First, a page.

This week’s tree walk: Natives and Outcasts: The Trees on the Fringes of the McGill Campus
(see below for details)
Lilacs aren’t native but, in a strange way, they have become outcasts. Most of the lilac bushes we find in the city are reminders of an earlier aesthetic in landscaping. On the walk I’m giving his Sunday, for instance, we’ll look at an old white lilac, one that was part of the landscaping behind the 19th century greystones on University Avenue that are now part of McGill University. The lilac pictured here was planted in the 1960s when this neighbourhood near the Pine Avenue-St-Denis Street intersection was one of the poorest in the city and where precious little grew in front of the houses. It’s one of the oldest trees on the block.
Lilacs harken back to our agricultural past. Brought over from France and Britain as early as the mid-18th century, Syringa vulgaris, a native of Turkey was being planted near the homes of better-off colonists. The naturally forming hedges of lilac served as windbreaks, food for honey bees and a source of flowers for home and church. Sometimes by the side of the highway or a country road, you’ll see a clump of lilac bushes. More often than not, it’s an indication of an abandoned farm. The buildings may be gone but often the trees — lilacs, apples, some sugar maples, an elm (dead or alive) remain.
Lilacs, like ash trees, belong to the olive family and like the Mediterranean olive, they have long lives: up to 350 years. The oldest known lilacs in North America may be those at the Governor Wentworth estate in Portsmouth, N.H., believed to have been planted around 1750. In Montreal, the oldest ones I know of are on the grounds of some of the Square Mile mansions which would put them at roughly 125 years. And there are, no doubt, older ones around the remaining farmhouses and church buildings on the island. As they age, lilac trunks begin to twist and get shaggy with thin strips of exfoliating bark. You’ll often find several old trunks growing around the stump of one that’s died. This Sunday afternoon, as it turns out, we will have the rare opportunity to see the old lilacs behind the stone walls of the Jardin des hospitalières that is part of Hôtel Dieu hospital.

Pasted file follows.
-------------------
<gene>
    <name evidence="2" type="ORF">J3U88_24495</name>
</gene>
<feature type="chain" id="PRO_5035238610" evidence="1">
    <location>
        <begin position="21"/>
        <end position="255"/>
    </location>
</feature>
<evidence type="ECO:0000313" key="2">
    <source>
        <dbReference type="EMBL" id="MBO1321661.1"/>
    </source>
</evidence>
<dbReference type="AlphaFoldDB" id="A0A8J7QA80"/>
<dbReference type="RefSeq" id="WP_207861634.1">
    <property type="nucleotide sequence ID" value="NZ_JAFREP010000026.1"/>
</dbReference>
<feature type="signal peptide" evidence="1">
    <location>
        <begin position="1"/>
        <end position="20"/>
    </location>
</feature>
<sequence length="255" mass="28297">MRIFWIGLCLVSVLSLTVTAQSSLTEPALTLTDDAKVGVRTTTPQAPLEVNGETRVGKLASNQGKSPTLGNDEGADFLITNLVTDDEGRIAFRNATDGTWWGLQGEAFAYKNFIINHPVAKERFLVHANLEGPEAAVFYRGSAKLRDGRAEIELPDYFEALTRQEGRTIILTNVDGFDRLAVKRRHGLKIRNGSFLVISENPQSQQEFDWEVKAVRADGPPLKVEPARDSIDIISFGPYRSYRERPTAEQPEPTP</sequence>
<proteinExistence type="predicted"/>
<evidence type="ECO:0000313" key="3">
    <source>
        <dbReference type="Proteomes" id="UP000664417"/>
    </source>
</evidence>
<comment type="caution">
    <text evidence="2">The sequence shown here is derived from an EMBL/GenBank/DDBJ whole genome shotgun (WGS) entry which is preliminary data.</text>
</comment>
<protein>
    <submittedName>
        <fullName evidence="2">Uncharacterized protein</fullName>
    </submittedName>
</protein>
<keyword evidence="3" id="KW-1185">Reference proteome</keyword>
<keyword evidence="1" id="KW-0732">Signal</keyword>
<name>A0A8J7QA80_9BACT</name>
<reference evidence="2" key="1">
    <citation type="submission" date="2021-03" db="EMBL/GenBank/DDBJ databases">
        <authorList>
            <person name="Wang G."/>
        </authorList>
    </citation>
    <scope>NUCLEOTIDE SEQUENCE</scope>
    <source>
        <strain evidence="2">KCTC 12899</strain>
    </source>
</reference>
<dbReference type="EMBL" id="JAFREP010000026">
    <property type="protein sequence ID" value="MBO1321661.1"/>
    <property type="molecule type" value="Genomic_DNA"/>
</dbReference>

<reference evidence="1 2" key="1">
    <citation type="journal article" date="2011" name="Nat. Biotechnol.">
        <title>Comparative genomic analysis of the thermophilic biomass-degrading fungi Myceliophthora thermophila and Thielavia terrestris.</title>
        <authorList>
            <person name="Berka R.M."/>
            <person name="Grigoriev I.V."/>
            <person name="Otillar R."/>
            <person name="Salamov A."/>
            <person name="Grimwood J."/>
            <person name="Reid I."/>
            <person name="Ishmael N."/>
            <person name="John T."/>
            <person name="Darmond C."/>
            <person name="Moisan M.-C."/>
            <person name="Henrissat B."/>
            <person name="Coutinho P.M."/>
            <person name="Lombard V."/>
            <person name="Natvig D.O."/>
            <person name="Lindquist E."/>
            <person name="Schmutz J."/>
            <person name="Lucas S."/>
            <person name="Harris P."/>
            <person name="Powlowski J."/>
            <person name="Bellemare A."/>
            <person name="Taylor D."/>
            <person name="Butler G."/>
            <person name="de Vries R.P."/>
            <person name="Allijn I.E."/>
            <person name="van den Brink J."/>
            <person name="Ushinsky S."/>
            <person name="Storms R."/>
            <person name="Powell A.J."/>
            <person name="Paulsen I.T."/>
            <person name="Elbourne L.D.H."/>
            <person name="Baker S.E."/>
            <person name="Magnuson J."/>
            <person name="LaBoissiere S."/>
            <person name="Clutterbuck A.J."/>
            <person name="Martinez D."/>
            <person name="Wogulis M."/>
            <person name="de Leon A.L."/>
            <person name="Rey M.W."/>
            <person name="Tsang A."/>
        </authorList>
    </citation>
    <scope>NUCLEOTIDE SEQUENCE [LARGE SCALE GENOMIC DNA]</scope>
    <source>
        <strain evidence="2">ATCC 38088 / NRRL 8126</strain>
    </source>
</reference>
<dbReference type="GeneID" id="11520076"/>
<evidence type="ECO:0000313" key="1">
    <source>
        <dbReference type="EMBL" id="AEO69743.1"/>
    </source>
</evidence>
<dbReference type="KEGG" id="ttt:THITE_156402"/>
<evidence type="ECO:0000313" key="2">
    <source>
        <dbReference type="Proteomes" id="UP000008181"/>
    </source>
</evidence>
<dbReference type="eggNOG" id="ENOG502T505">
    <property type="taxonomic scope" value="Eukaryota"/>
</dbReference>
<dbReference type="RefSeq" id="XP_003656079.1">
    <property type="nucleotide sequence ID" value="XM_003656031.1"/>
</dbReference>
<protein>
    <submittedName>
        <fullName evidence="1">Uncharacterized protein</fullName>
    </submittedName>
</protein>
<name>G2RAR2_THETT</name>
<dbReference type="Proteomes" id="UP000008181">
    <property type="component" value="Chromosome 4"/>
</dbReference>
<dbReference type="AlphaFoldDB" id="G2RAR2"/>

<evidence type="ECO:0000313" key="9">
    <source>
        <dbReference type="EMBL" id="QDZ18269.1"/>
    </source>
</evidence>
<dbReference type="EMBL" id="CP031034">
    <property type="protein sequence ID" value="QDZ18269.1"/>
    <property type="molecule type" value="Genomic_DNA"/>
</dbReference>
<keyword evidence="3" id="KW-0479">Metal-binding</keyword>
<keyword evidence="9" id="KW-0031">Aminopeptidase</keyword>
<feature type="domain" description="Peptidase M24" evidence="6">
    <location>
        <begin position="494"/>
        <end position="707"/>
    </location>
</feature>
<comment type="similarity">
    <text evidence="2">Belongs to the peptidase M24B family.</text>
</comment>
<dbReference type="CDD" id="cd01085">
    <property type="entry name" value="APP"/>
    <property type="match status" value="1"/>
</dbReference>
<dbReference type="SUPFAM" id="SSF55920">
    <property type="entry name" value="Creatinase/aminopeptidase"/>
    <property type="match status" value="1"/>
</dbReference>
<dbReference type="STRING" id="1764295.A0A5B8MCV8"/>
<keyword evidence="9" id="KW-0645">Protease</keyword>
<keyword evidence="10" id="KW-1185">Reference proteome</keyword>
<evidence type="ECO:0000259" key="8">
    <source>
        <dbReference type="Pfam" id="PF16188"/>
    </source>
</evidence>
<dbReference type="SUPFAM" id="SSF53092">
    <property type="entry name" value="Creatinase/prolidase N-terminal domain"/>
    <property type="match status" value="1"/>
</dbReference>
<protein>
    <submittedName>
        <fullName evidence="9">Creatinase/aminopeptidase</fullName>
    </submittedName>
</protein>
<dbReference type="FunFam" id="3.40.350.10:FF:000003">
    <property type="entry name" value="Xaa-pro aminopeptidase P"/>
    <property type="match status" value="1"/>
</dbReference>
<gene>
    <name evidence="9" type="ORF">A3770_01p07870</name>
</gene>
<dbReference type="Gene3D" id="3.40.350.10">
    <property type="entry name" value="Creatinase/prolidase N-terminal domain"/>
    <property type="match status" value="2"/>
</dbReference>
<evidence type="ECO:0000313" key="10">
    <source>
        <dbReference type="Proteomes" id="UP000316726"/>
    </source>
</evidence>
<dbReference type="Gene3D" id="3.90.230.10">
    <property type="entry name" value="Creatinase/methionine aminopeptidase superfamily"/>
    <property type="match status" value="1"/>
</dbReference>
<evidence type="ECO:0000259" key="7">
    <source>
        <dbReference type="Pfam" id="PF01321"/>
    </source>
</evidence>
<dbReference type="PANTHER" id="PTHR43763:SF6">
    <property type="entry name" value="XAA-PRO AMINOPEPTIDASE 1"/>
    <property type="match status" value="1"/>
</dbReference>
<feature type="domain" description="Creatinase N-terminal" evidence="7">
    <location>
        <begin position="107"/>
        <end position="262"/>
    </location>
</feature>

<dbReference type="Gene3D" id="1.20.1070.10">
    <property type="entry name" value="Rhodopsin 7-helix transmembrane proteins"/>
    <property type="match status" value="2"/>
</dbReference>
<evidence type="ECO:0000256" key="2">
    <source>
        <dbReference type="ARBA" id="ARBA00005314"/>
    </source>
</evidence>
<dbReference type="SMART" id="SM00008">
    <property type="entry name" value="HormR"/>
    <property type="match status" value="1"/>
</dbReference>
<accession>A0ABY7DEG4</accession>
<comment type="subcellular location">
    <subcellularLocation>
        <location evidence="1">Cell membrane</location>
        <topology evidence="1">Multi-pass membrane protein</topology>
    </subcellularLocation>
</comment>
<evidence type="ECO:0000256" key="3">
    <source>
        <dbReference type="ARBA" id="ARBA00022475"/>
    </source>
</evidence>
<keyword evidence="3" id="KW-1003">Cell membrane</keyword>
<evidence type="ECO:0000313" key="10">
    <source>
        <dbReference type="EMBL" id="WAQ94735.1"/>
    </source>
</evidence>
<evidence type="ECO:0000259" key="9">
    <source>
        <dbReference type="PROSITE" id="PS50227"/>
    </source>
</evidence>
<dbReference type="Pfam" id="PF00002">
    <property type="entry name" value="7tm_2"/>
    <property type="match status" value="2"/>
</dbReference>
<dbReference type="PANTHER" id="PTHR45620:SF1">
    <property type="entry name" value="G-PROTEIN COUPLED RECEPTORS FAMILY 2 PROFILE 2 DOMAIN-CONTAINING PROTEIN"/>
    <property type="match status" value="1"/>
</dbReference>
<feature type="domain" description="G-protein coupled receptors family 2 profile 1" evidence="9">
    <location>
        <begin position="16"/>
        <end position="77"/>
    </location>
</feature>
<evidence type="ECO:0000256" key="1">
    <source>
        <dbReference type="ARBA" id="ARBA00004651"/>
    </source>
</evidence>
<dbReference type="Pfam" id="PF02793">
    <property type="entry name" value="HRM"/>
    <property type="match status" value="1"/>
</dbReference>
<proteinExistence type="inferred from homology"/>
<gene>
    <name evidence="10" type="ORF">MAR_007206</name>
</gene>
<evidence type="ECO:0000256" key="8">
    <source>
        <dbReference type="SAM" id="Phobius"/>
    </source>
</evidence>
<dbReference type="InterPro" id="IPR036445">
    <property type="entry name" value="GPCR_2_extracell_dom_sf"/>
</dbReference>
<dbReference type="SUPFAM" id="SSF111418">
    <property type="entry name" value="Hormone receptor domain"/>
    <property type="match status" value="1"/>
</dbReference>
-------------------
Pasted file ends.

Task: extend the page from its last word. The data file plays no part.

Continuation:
If you’re wondering what olive trees and lilacs have in common, it’s the flower. In fact, all botanical families are determined by the structure of the flower which is the plant’s sexual organ — or organs, when both the male and female parts of the flower are combined in one flower, as is the case with lilacs. Such flowers are known as perfect flowers. Next time you’re in a Mediterranean country when the olives are in flower, you will see that the flower of the olive tree is similar in structure to the tiny, four-petaled flowers of the lilac that form large panicles.
Many North American cities hold annual Lilac festivals. Hamilton, Ontario is lilac capital of the world. The city’s Royal Botanical Gardens boasts 800 species and cultivars and they are celebrated at this time of year. At our own botanical gardens, we have a respectable 220 species and cultivars and this is a great time of year to see them.
This Sunday, on the McGill campus, in addition to the common Syringa vulgaris, you’ll see escaped Siberian pea tree, barberry bush, honeysuckle — all species that have fallen out of fashion but are interesting nonetheless and important to insects. The lilac, I fear, may be a victim of our favouritism for the visual sense. After all, this flouncing, bosomy, grandmotherly bush is first and foremost an olfactory experience. From where I am working, I can smell the lilacs in the alley even though I can’t see any. Perhaps in the Great Transition, as we, literally, come to our senses — all five of them, plus rhythm — we’ll reconsider this old and persistent gal.
Natives and Outcasts: The Trees on the Fringes of the McGill Campus
where: On the steps of the Redpath Museum, McGill University
when: 10:00, Sunday May 24 ( lasts 3 heures)
degree of difficulty: we’ll walk gradually up the University Street slope
cost: $12 or $30 for three guided tree tours during 2009
info/reservations email@example.com OR 514-284-7384
bring: pencil, water, hat (if sunny) and food, as desired.
I particularly appreciate the honeysuckle “trees” since I used to think of it as only a vine, but the lilac has always been a favourite.
While I was walking back from checking out the tulip tree by the Redpath, I noticed an unknown (to me) tree on McTavish, in front of the East Asian dept. It had lobed leaves and a few clusters of small multiple layered pink with white flecks flowers. Any idea what it might be? From the lobed leaves I thought maybe a mulberry, but the flowers have nothing in common with any mulberry I can find images of. Perhaps one from East Asia? Or something else entirely?